In our sound-bite world, buzzwords frequently dominate professional landscapes. In fact, the concept of ‘buzz’ was itself once a buzzword. Today, we talk about end users, target audiences, and how to disrupt things.
Disruptive marketing is a concept you’ve probably come across; it’s a buzz idea these days, and it’s not hard to find articles on it, on how to do it, on which great ideas in marketing history were disruptive and which were not (hint – it’s not always the new technology; automobiles were not disruptive, but Henry Ford’s application of the assembly line to reduce prices was). Too many articles on the subject use too many words; the idea is simple, however: disruptive marketing introduces a new concept – or turns around an old concept – to make people see the market in a new way.
Three trends that have come to dominate marketing recently are generally seen as “disruptive” in the way they force us to think and to relate to customers. They are: focusing on the brand purpose; engaging emotions; and selling through storytelling. By changing the process of salesmanship, they have the potential to disrupt markets.
The Questions You Should Be Asking
And now forget all of what you just read – every bit of it. Was it all true? Yes. Can it help you analyze a marketing plan? Of course. Will it help you to disrupt the marketing environment in which you operate? Get real – there’s no way to predict that! Do you think that Henry Ford knew he was turning the car market upside down when started building Model T’s on the assembly line? He had an inkling, but nothing more. He just figured that he was trying to open a new market segment – people of moderate income – to boost his sales.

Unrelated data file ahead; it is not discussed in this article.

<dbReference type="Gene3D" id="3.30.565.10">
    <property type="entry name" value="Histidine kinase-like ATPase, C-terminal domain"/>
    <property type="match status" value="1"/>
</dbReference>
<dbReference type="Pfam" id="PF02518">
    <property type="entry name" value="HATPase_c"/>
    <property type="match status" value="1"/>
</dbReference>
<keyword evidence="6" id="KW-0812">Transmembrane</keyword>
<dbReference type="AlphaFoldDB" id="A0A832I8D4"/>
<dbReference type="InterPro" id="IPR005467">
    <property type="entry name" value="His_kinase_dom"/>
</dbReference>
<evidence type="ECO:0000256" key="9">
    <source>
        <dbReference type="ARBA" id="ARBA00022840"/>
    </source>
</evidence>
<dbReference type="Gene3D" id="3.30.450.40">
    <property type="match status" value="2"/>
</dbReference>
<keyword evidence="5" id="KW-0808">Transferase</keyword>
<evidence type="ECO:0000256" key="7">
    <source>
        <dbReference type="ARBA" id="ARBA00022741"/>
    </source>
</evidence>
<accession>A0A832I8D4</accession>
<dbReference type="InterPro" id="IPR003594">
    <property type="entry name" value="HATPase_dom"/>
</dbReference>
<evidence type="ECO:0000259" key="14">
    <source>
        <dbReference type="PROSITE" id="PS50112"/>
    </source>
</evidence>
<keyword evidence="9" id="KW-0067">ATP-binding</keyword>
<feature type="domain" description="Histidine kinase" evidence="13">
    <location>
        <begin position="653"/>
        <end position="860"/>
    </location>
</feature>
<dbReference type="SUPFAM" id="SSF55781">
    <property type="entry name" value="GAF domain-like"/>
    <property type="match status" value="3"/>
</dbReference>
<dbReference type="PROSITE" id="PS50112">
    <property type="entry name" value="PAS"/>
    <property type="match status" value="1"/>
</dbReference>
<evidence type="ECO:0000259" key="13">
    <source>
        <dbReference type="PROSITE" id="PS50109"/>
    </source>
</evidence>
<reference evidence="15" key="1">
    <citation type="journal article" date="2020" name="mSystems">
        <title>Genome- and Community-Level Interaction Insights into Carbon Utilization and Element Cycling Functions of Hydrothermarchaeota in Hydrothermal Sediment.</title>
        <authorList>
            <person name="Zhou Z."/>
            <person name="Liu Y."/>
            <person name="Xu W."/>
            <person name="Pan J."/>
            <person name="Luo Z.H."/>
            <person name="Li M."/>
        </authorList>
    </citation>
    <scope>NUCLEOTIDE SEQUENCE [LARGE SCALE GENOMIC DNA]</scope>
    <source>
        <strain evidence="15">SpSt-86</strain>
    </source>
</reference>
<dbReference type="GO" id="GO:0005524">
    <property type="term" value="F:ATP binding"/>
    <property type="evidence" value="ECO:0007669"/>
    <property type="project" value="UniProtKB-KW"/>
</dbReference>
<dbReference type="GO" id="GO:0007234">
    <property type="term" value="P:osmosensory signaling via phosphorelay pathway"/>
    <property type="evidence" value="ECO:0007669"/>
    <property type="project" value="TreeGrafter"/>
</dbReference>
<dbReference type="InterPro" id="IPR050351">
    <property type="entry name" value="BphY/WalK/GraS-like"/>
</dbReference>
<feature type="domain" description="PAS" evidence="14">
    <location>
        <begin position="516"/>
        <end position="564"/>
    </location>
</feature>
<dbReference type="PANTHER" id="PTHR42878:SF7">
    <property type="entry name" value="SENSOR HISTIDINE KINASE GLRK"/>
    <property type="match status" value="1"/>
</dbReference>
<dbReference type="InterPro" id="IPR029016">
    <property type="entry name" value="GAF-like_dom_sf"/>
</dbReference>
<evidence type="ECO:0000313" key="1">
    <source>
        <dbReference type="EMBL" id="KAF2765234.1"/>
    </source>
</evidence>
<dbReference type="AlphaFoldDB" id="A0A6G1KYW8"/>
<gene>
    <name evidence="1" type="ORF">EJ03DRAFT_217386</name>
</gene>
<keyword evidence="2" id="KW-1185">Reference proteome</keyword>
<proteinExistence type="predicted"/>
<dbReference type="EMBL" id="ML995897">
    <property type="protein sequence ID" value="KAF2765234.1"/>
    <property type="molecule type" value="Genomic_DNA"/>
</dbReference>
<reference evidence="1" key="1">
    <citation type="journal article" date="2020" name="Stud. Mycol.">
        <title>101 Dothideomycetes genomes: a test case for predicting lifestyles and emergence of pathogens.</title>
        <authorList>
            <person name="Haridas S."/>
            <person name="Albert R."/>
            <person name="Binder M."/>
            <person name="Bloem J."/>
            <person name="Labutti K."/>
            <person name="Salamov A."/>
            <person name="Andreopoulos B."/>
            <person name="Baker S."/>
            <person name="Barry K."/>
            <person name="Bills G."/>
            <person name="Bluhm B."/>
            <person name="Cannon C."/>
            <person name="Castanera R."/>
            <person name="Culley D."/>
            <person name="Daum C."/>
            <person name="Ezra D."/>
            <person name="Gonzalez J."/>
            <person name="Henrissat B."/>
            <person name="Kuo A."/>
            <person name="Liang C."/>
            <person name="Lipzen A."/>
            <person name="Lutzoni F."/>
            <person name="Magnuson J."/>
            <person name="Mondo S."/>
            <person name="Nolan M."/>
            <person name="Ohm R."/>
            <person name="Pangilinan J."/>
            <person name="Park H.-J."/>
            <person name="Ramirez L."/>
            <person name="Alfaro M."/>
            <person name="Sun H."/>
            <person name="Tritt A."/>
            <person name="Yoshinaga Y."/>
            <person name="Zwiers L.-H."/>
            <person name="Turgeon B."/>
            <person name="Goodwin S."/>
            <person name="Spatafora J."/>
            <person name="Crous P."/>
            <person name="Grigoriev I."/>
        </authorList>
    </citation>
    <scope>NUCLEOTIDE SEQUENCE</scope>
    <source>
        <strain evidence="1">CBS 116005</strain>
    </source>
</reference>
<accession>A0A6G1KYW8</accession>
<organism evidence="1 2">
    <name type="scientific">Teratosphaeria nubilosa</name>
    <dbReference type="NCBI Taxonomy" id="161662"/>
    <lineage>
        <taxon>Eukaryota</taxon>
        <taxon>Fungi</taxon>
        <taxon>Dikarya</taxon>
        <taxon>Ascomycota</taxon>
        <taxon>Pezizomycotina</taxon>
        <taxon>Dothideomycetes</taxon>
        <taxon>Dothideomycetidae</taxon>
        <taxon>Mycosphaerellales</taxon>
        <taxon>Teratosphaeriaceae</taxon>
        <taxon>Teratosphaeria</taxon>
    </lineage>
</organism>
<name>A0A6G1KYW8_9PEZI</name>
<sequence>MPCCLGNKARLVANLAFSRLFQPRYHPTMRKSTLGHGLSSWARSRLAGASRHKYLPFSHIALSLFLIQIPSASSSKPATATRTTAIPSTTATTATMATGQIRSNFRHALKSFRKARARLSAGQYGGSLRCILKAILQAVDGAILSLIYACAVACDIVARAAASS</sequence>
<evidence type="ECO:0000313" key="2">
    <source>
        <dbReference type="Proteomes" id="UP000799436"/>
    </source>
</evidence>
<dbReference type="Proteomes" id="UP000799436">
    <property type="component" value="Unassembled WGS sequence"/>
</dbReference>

If you want to disrupt a market, you need to make a habit of asking two questions.
First, ask, “Why?”
And then ask, “Why not?”
Toyota wasn’t Always Staid
In the early 1980s, when the Japanese auto makers were breaking into the American market, their basic plan was simple. They reasoned that since Americans loved their big cars and familiar nameplates, the Japanese would have to find something qualitatively different about their small cars to make them desirable. They chose to use quality – they built their cars to last, and then they offered the best warranty in the markets to back them up. They knew that no American car maker would – or even could – match a 70,000 or 100,000 mile warranty. The construction quality just wasn’t there.
In improving their construction methods, engineers at Toyota began using a process they called “5 Whys.” If any problem occurred, they asked “Why did this happen?” It generally took about 5 iterations of the question to hit the real cause.
“Why?” is the question you should ask, whenever you start a marketing plan. Why are we targeting this segment? Why are we writing the ad this way? Whatever you do, ask why. And then keep asking why, until you’ve gotten to the root of your idea. The process is a method of working to an answer.
Really Shake it Up
But if you really aim to disrupt a market, there’s a better question to ask. Paraphrasing George Bernard Shaw, dream things that never were, and ask “Why not?” When you start a campaign, ask that at every step. Where “Why” makes you think of an answer, “Why not” challenges you to probe – and prove – your assumptions. New ideas won’t come out of the blue; you have to work for them.
Image source: https://pixabay.com/en/toyota-c-hr-hybrid-2897313/